By the Observer’s copy deadline on September 15, there was a considerable group of men and boys busily at work at tables in the new Jewish school’s big library. Some of them may have been potential applicants, others may have been engaged in teaching, studying and discussing the school’s subject matter. The latest information obtainable indicates dorm rooms for about 40 boys and young men are repaired and booked, and lecture and study halls, library, administrative offices, dining hall and some athletic facilities are close to being fully restored. The status of the required kosher kitchen is unknown. Necessary landscape cleanup continues.
Suffield Building Inspector Kimberly Rogers advised that as the facility had an occupancy permit when it was in operation some years ago, and the permit was never revoked, no new permit is necessary to reopen. The building permits for the repairs now underway allow inspection to provide assurance that the place is safe and satisfactory.
When Gershon Eichorn, the property owner and investor behind this project, met with the Observer on August 29, he was very open and friendly in talking about what was going on. His son, also named Gershon, was present as well, along with several young men, perhaps interns, who observed the interview. (One of the young men later identified himself as the son of the school’s administrative head, Rabbi Menachem Fogelman.)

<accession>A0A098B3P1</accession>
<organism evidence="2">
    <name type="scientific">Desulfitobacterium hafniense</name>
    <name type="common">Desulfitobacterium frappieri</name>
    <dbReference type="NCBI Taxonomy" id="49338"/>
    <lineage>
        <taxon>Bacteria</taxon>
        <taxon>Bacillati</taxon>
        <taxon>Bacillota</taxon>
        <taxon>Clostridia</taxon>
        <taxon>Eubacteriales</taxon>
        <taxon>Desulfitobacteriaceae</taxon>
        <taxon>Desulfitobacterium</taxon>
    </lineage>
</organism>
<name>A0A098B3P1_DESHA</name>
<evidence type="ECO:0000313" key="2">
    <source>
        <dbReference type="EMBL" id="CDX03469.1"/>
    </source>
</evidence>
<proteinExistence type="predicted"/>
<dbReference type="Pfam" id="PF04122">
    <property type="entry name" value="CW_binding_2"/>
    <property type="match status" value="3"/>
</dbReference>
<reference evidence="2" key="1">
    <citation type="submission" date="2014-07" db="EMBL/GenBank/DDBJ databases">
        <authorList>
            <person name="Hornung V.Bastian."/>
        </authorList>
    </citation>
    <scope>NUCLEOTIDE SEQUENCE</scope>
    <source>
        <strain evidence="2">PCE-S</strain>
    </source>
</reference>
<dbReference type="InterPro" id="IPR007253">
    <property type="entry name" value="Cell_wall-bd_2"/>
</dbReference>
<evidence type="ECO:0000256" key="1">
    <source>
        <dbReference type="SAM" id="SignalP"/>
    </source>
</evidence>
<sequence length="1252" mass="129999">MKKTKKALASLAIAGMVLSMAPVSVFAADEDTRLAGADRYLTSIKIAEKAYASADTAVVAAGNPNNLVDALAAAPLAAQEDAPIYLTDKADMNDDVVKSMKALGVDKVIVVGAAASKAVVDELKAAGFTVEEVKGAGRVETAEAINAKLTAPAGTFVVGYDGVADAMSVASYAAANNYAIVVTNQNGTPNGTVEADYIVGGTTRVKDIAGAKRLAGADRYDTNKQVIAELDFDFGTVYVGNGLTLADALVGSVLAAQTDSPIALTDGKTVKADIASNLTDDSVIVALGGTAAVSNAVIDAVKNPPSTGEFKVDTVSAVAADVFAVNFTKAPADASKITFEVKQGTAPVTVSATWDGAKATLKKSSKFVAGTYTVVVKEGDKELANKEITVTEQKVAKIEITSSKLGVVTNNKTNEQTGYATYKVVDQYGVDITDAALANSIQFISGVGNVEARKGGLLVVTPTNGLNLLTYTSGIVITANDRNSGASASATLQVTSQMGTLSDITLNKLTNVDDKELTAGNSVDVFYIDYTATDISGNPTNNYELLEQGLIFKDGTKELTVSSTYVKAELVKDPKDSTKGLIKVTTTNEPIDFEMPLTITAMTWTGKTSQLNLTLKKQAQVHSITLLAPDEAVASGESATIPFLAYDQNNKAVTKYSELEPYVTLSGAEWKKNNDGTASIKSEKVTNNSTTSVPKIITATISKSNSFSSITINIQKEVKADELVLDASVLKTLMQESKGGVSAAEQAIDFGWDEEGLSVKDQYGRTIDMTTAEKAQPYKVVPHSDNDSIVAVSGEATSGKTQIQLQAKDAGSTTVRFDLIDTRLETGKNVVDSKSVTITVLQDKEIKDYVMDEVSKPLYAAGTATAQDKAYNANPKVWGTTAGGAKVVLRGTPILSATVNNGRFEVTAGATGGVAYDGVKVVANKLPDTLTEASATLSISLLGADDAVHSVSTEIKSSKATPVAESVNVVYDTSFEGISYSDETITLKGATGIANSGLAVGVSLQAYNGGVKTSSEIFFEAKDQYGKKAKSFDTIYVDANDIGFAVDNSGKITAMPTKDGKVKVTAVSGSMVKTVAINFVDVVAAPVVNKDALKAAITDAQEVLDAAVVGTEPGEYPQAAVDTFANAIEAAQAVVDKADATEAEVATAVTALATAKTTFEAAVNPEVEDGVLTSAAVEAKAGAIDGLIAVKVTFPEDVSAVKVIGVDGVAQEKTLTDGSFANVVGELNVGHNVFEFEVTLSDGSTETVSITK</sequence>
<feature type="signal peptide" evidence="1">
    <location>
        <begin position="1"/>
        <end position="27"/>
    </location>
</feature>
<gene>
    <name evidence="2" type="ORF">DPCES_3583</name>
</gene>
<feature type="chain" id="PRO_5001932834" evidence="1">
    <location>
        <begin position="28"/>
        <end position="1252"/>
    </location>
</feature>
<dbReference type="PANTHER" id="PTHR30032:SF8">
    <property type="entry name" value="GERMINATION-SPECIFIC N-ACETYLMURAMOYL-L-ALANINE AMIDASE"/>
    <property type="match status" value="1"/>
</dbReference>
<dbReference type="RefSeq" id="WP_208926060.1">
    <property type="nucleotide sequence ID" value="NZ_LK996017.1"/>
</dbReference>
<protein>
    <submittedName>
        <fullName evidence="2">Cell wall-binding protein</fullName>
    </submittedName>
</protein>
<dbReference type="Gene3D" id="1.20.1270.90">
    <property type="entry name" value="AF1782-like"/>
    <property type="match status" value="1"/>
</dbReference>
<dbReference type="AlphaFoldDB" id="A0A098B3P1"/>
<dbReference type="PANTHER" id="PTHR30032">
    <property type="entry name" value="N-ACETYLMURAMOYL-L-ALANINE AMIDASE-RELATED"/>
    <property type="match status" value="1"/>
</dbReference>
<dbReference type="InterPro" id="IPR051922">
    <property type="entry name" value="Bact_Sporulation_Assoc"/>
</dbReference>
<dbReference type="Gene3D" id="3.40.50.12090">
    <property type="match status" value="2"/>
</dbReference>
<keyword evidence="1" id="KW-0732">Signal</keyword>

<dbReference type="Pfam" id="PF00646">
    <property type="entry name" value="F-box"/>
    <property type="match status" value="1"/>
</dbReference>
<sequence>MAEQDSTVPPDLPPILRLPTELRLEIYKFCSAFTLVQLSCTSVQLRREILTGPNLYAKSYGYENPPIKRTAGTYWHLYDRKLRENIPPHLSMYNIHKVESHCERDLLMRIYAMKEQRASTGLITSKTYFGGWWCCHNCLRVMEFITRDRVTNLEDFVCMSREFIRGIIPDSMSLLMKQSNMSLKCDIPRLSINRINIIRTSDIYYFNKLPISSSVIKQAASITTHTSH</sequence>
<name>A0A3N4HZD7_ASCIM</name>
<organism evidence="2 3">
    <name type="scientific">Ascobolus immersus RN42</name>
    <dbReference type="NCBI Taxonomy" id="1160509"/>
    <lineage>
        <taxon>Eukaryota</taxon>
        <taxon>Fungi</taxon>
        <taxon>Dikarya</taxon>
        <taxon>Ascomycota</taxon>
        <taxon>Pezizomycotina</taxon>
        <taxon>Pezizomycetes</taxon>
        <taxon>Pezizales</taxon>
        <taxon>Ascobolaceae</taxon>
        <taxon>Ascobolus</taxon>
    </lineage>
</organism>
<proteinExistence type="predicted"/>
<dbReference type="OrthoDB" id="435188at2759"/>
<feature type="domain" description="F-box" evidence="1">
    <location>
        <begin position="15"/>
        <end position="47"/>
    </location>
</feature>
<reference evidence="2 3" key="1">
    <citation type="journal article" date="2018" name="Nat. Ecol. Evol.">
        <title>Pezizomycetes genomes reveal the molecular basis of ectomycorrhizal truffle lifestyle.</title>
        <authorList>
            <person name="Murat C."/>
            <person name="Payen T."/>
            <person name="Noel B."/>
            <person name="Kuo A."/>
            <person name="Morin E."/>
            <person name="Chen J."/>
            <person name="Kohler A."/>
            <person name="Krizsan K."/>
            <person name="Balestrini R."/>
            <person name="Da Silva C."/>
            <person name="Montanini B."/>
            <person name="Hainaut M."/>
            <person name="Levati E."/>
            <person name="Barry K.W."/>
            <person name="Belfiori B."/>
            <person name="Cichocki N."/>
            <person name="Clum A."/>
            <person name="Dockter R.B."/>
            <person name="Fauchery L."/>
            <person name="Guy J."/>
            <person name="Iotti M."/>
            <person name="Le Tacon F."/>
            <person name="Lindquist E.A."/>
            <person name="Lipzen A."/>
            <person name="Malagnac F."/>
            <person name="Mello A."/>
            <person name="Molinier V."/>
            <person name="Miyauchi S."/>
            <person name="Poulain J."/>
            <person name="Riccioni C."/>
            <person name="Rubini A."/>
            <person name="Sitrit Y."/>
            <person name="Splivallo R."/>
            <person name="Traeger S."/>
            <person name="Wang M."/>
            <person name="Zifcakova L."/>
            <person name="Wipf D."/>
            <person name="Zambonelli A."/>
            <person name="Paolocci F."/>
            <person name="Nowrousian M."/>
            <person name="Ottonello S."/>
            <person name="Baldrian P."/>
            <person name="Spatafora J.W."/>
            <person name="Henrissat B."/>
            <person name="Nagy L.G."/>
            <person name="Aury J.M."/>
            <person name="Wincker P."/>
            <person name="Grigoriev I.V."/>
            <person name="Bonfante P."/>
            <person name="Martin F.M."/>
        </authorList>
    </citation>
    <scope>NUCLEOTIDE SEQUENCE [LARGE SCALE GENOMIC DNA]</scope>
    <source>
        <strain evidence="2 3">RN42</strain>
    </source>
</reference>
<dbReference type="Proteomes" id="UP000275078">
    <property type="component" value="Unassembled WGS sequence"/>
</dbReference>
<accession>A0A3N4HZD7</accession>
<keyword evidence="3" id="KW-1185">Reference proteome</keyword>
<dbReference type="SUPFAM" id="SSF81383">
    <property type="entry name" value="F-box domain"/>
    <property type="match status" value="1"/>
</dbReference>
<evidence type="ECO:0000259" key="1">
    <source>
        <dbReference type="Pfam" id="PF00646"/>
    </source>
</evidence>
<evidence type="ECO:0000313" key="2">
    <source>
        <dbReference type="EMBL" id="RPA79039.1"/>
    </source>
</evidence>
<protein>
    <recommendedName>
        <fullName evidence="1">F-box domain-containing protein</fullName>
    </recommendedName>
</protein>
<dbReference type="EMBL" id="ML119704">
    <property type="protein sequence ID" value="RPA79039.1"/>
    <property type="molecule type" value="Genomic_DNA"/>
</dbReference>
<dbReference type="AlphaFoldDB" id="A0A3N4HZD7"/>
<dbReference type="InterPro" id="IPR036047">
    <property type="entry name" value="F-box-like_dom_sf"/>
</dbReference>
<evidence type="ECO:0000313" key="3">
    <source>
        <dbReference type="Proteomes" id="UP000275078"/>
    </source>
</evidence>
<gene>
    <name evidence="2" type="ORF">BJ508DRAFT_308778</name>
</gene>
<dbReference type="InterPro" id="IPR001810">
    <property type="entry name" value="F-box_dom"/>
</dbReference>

When asked about the essential purpose of the school, Gershon Eichorn Sr. said it was explained in the online releases that have appeared recently. (Search for Suffield Yeshiva.) Unfortunately, that material includes Hebrew wording difficult for this reporter to interpret. But clearly, the students’ principal effort will be studying the Torah.
On more down-to-earth matters, Eichorn, Sr., said he planned to use some of the now-unneeded parking acreage for basketball courts and the like. He also advised that he was continuing to buy homes for the school staff. The Observer knows of six homes bought so far. CT Family Homes LLC, the company created to make these purchases, has a $10,000,000 open-end mortgage that should cover more than double the present number of homes. New homes may be needed eventually, when more of the school building is restored and more staff will be needed for more students. One reference said the school could accommodate 200 students.
A knowledgeable Jewish friend predicted that most of the staff will be sending their children to Jewish elementary schools, perhaps in Longmeadow, and Suffield.
Assessor Lisa Trace advised that the staff homes will be taxed normally, though the school may be tax-free. So there should be little or no adverse effect on other residents’ Town taxes, which had concerned several residents.